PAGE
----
Have you ever experienced such a shock or a feeling out of control?
Maybe you have lost a loved one, or maybe something happened to you that just took the joy out of life for you.
Maybe you feel forced to do things you didnt want to, It’s as if you didn’t have choices in life, as if life was dictated to you.
You may have supressed some intense emotions feeling undervalued and unseen.
This can all lead to sugar levels higher than normal.
If you have diabetes, a Rapid Transformational Therapist can help you reduce and control your symptoms and offer help based on your individual needs and goals. Our therapist will work with you on physical problems that can be helped with a personalized exercise program. You can also attend our Diabetes Problems Care Therapy online.
If you have diabetes, you’ve probably been told to monitor your carbohydrate intake,
using the glycemic index as a tool for dietary planning.
But what is the glycemic index?
How exactly does it benefit your health and just how useful is it?
What is the glycemic index and how does it differ from glycemic load?
Glycemic Index or Glycemic Load?
The glycemic index (GI) is a measure of how quickly each carbohydrate-containing food affects your blood sugar (glucose) level when that food is eaten on its own.
Low-GI foods produce a gradual rise and longer-sustained levels of blood glucose compared to high-GI foods, which generate a spike followed by a fast reduction in blood glucose levels.
In general, the more processed or cooked a food is, the higher its GI.
And the more fiber or fat in a food, the lower the GI.
The glycemic index is limited as the values are based on consuming a serving of food that contains a specific amount of available carbohydrates. As portion sizes can vary a lot, assessing the diet with GI is not always the best.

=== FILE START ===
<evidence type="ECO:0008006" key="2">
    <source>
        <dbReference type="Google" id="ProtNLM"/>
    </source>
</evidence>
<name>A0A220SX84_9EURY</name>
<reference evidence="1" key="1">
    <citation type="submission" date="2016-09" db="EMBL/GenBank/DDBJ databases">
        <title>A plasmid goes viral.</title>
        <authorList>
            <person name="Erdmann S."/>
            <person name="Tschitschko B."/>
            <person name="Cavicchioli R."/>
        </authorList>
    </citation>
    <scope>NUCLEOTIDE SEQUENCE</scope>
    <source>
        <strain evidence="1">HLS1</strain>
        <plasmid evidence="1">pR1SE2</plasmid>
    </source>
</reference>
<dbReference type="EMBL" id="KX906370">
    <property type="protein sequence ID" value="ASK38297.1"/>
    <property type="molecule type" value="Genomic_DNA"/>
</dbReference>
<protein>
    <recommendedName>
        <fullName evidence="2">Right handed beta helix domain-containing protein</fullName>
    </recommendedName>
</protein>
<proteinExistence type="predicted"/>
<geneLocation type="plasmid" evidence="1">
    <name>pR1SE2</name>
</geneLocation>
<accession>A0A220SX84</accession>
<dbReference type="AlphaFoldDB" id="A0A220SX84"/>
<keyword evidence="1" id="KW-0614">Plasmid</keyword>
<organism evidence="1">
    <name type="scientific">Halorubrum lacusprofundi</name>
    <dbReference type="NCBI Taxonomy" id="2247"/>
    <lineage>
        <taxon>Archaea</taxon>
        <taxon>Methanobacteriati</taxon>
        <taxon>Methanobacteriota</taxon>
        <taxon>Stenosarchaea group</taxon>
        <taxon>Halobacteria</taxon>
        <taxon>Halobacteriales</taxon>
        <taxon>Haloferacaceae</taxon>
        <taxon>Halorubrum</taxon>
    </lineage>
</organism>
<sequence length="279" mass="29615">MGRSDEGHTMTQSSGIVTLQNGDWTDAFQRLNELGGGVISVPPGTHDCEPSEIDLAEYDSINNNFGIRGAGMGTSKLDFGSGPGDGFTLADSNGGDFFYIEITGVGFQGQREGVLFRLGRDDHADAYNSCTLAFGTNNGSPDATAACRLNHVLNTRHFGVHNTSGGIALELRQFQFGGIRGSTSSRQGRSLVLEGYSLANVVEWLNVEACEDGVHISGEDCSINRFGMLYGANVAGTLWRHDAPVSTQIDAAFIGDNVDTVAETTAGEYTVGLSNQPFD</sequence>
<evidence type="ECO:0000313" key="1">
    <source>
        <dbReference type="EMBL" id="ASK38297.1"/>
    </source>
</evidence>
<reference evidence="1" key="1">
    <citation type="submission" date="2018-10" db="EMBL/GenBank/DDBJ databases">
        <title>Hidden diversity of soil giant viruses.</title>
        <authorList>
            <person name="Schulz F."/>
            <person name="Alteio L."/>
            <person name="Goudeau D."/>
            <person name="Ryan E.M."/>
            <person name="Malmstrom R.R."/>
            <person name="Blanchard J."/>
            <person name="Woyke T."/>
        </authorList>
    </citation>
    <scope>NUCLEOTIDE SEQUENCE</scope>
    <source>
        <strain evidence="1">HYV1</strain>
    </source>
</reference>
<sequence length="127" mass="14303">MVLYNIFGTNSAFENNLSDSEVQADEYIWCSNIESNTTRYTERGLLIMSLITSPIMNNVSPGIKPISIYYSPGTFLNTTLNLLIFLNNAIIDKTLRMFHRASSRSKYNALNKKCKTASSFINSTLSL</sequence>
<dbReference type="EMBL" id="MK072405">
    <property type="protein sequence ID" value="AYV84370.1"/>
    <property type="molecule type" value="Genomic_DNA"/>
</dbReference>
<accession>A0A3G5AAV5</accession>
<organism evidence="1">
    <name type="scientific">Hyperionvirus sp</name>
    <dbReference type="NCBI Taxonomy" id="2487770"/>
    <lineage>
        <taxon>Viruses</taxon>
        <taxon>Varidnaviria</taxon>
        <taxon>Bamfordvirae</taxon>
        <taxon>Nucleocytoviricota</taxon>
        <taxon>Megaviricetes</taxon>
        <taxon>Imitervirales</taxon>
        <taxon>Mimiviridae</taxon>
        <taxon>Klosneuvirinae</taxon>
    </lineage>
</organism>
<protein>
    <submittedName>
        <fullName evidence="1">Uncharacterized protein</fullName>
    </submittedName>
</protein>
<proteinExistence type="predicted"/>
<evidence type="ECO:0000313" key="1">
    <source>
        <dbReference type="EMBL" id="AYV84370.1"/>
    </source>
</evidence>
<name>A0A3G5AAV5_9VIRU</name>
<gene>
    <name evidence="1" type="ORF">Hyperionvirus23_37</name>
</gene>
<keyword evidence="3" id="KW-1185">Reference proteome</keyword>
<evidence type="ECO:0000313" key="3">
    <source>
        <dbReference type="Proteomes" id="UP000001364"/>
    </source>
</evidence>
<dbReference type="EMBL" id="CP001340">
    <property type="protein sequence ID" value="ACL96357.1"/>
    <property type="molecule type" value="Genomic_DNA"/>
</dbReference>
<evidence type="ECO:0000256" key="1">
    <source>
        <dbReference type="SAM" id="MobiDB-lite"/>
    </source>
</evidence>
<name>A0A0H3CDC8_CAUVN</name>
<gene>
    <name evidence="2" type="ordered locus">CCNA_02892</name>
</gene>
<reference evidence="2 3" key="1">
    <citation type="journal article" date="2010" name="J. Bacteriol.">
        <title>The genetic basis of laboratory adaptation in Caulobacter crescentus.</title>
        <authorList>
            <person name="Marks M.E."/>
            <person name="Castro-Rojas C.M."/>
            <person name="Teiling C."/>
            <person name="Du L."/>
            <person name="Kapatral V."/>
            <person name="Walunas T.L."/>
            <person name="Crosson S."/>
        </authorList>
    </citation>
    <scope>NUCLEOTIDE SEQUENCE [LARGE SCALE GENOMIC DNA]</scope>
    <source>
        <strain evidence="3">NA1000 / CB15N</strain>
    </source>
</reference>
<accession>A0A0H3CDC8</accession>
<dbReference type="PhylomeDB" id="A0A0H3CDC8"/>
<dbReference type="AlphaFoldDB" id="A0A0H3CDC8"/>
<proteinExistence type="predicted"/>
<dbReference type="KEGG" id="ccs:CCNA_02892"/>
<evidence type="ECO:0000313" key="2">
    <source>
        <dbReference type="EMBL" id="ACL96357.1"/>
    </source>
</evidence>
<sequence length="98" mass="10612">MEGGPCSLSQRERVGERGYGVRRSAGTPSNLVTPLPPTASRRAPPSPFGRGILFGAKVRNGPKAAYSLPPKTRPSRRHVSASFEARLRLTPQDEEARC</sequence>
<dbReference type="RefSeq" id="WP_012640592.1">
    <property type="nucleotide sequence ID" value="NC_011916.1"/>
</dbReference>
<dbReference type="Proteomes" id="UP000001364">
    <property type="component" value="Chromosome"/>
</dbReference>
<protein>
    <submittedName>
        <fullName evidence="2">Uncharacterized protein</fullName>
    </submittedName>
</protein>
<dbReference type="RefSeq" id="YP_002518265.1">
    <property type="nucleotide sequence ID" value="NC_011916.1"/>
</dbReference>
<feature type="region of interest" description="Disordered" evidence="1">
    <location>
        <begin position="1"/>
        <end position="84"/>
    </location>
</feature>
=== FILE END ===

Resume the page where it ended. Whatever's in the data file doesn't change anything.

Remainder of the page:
GL (glycemic load) measures both how quickly glucose enters the bloodstream and how much glucose per serving it can deliver. This gives you a more accurate picture of a food’s impact on your blood sugar.
For example, watermelon has a high glycemic index of 80. But a serving of watermelon has so little carbohydrate that its glycemic index is only 5.
There are several factors that can also affect the GI of food including:
👉 How refined or processed the carbohydrate is
👉 The cooking method used
👉 The chemical and physical properties of the food
👉 Its fiber, protein, fat, and acid content
👉 How "old" or ripe the food is
High GI Foods 🍞 vs Low GI Foods 🍉
High GI foods tend to be those with simple or refined carbohydrates that are high in glucose and other simple sugars that get absorbed quickly in the bloodstream.
They’re also low in fiber— a nutrient that helps to slow the digestion of carbs. Examples include bread (especially white bread), white rice, cereal and cereal bars, cakes and baked goods, white potatoes, potato chips, and soft drinks.
Most whole fruits and vegetables, whole grains, nuts, seeds, and legumes are low to mid glycemic range. 🥬
While they do tend to contain a considerable amount of carbohydrates, they also contain protein, fat, water, and/or fiber which help slow the digestion and absorption of the carbohydrates.
The GI and GL can both be useful tools for improving health.
And even more so, to manage specific conditions including diabetes, cardiovascular disease, weight management, epilepsy, and even mental health conditions such as depression and anxiety.
However, while the GI scale can be helpful in some circumstances (and research does indicate that an overall lower GI diet appears to be better for your health), there are exceptions.
For example, some high glycemic foods are healthy for most people. Watermelon is high GI but it also contains fiber, antioxidants, vitamins, and minerals which are good for you and also help to prevent a dramatic spike in your blood sugar.
Meat and dairy are low GI because of their high fat and protein content, but studies have shown they are pro-inflammatory and can have deleterious effects on your health. Meat can also promote insulin resistance, increase levels of the peptide hormone IGF-1 (which is associated with a higher risk for certain cancers), and produce TMAO (a metabolite that increases the risk for heart disease).
Thus, it’s not recommended to rely solely on the glycemic index to decide whether foods are good for you or not.
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